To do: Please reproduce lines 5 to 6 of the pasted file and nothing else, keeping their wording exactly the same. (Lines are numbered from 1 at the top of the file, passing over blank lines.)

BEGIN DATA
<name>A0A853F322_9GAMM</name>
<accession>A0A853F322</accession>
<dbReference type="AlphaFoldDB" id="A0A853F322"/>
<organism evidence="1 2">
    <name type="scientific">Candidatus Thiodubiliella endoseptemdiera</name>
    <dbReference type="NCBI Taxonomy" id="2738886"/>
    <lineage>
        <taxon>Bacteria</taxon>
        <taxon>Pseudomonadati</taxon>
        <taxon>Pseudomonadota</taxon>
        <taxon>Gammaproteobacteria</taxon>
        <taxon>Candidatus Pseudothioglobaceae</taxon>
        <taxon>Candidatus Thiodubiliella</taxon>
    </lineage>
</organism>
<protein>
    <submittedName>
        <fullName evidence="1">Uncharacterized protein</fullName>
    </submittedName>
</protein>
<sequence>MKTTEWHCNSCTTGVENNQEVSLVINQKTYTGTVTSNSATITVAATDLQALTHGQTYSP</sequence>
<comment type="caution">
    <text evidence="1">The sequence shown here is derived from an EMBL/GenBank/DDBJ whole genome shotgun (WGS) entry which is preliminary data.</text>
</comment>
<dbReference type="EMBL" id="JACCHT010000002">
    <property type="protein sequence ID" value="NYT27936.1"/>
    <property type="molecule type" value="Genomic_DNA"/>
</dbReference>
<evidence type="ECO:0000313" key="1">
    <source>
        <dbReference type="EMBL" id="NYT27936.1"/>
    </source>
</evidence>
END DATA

    <name type="scientific">Candidatus Thiodubiliella endoseptemdiera</name>
    <dbReference type="NCBI Taxonomy" id="2738886"/>